Our visit to Washington DC was going to be just a short side trip to our vacation in New York City. But there is so much to see and do that we stayed longer than originally planned. There are numerous world-class museums, monuments, and tours of Capitol Hill, and much of it is free! There are also great restaurants, theatre and arts. Here are a few ideas to make your Washington visit up close and personal.
Yes, that’s really President Obama waving at me!
I’m mostly a moderate (and anyway I’m Canadian), and not politically for or against Obama. But hey, he’s the President of the United States. I was waving as his motorcade drove by, and was so excited when he waved back. Who knows if you will see him when you visit, but we did see motorcades from the White House leave a couple of times.
We stayed at the Sofitel Washington DC Lafayette Square, which is only about a block away from the White House. So we saw it several times from all angles.
The White House is grand-looking, but it lacks the over-the-top opulence and scale seen in the residences of many world leaders…and I like that about it. I can imagine it being a home for a family, like the Obamas.
It would have been great to see the inside, but at this time it doesn’t seem to be possible for international visitors. If you are American, you can contact your Member of Congress to request a visit.
The Library of Congress – Thomas Jefferson Building
The Library of Congress’s Thomas Jefferson Building was completed in 1897. The design was based on the Paris Opera House, and is a feast of marble, granite, bronze, gold, and mahogany. It is of the Beaux Arts style, which is theatrical and ornamented, and the most beautiful of the official Washington government buildings.
Congress purchased Thomas Jefferson’s 6,487 volume library in 1814, and since then the congressional library has grown into the largest in the world. There are several interesting exhibits at the Library, including The Gershwin Room and the Bob Hope Gallery. But the highlight is the building itself.
Tour the United States Capitol Building
If you enjoy architecture, history or art, a tour of the Capitol Building is a must. These tours are free but you need a pass. It is highly recommended to reserve your tour in advance, either online (local or international visitors) or by contacting your Representative or Senator.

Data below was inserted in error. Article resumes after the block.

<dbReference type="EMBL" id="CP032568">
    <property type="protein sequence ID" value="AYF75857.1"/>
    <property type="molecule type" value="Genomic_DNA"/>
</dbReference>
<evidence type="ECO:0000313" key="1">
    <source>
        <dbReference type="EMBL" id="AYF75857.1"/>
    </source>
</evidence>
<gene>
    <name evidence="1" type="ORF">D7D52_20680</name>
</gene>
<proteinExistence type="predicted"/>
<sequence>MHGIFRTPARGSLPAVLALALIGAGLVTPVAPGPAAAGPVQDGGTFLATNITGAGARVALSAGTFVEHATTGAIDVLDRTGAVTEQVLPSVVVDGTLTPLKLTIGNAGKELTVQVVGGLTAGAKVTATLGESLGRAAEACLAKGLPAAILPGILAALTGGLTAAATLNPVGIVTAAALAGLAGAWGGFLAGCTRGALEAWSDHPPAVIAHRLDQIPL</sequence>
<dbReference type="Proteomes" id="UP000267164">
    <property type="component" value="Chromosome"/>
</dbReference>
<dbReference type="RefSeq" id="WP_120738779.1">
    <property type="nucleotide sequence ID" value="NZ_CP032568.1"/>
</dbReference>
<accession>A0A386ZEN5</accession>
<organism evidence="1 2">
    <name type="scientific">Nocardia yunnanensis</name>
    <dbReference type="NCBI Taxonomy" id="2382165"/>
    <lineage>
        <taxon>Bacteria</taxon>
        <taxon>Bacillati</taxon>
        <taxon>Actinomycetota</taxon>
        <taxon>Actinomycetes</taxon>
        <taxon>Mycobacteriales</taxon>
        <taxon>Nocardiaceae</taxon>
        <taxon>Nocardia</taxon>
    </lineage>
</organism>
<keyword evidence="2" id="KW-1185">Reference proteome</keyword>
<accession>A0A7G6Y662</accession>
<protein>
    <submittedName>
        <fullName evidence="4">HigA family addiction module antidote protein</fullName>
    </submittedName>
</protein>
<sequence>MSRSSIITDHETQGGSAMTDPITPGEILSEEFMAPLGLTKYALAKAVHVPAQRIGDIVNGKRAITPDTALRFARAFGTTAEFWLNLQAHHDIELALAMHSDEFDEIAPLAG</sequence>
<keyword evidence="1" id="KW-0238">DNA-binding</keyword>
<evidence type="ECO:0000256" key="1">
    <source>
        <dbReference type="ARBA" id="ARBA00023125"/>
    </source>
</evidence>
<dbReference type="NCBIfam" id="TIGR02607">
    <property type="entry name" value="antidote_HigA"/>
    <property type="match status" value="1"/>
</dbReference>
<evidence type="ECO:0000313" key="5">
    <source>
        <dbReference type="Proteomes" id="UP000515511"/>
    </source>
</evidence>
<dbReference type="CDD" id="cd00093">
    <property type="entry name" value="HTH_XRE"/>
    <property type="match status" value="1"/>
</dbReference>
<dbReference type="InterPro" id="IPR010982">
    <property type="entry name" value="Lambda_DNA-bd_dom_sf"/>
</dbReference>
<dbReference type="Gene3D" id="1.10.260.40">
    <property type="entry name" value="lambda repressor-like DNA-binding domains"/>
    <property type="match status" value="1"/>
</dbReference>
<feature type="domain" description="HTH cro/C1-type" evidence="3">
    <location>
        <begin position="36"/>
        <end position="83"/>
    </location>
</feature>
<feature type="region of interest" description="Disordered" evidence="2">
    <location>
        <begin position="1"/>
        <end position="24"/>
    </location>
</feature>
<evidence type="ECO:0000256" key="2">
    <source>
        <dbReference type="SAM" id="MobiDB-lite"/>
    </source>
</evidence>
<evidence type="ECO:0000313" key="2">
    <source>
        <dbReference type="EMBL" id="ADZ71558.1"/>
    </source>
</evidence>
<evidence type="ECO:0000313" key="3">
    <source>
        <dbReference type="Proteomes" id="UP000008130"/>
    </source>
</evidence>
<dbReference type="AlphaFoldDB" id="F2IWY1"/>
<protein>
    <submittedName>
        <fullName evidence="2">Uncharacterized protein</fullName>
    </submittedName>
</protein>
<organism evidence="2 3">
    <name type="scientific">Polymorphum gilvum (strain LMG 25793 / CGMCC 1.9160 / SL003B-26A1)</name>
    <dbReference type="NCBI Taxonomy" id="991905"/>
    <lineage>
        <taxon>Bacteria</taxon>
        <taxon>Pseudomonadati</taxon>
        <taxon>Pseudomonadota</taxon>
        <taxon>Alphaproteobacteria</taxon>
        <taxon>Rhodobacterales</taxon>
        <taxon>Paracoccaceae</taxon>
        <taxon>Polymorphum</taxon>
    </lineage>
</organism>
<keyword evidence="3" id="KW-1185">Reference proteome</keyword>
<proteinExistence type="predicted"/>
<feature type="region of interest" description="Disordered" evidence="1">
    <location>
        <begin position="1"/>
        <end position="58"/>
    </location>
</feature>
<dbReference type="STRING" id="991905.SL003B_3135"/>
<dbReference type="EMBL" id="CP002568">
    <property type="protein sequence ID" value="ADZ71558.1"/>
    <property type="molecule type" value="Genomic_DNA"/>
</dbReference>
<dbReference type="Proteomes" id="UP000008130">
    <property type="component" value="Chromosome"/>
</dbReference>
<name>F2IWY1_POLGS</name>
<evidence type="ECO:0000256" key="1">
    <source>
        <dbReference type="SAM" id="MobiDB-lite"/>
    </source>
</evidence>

Sit in on Congress…for a little while
Congress was in session during our visit, so we were able to watch from the upper gallery. Unless there is something really exciting happening, you probably don’t need to stay for long, but it is interesting to go beyond the tourist area and see the government in action.
This isn’t part of the Capitol tour. For non-residents, inquire about gallery passes at the House and Senate Appointment Desks on the upper level of the Capitol Visitor Center when you arrive. Americans may also obtain gallery passes from the offices of their Senators or Representative.
See a Play at Ford’s Theatre
It is nearly 150 years since the tragic day when United States President Abraham Lincoln was assassinated, while attending the play “Our American Cousin”. Ford’s Theatre has been restored and renovated, and today it is both a working theatre, and a museum about the Civil War and Lincoln’s presidency. We enjoyed a production there, and seeing the balcony where Lincoln sat watching the play, made it a thought-provoking visit. Click here for more information about Ford’s Theatre and tickets.
That Restaurant where the Obama’s went for Date Night
When the Obama’s went for dinner on one of their date nights, they went to Tosca. They made the reservations under another name, so imagine the surprise of the staff with their unexpected guests!
Since Barrack and Michelle enjoyed Tosca, Darrell and Shelley decided to try it too. It was great! Delicious food, nice atmosphere, and friendly service.
If you go
This is just the beginning of what Washington has to offer. Our visit to DC exceeded our expectations and we left wanting more.
The Lincoln Memorial is a must-see. Also, don’t miss a visit to historic Georgetown, with its quaint cobblestone streets and trendy shops and restaurants.
You will want to visit at least one of the Smithsonian Museums, and probably more. We visited the American History Museum, Air and Space Museum and the National Portrait Gallery. There is also the Holocaust Memorial Museum and the National Gallery. We could do a whole other trip just to visit more of the museums.
If you have visited Washington DC, which was your favorite museum?